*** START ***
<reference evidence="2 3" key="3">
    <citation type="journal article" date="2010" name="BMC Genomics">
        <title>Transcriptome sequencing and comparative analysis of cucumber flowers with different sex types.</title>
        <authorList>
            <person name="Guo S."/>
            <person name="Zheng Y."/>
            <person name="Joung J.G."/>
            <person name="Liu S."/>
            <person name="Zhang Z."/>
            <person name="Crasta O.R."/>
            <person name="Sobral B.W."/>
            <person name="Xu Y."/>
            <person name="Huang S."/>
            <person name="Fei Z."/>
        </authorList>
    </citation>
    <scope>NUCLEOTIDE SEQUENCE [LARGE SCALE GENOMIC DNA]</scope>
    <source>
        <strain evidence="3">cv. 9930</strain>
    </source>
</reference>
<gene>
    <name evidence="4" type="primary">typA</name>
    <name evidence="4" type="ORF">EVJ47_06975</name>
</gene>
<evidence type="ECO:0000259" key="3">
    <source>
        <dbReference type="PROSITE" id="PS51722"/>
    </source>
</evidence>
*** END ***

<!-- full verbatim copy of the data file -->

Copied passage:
<reference evidence="2 3" key="3">
    <citation type="journal article" date="2010" name="BMC Genomics">
        <title>Transcriptome sequencing and comparative analysis of cucumber flowers with different sex types.</title>
        <authorList>
            <person name="Guo S."/>
            <person name="Zheng Y."/>
            <person name="Joung J.G."/>
            <person name="Liu S."/>
            <person name="Zhang Z."/>
            <person name="Crasta O.R."/>
            <person name="Sobral B.W."/>
            <person name="Xu Y."/>
            <person name="Huang S."/>
            <person name="Fei Z."/>
        </authorList>
    </citation>
    <scope>NUCLEOTIDE SEQUENCE [LARGE SCALE GENOMIC DNA]</scope>
    <source>
        <strain evidence="3">cv. 9930</strain>
    </source>
</reference>
<gene>
    <name evidence="4" type="primary">typA</name>
    <name evidence="4" type="ORF">EVJ47_06975</name>
</gene>
<evidence type="ECO:0000259" key="3">
    <source>
        <dbReference type="PROSITE" id="PS51722"/>
    </source>
</evidence>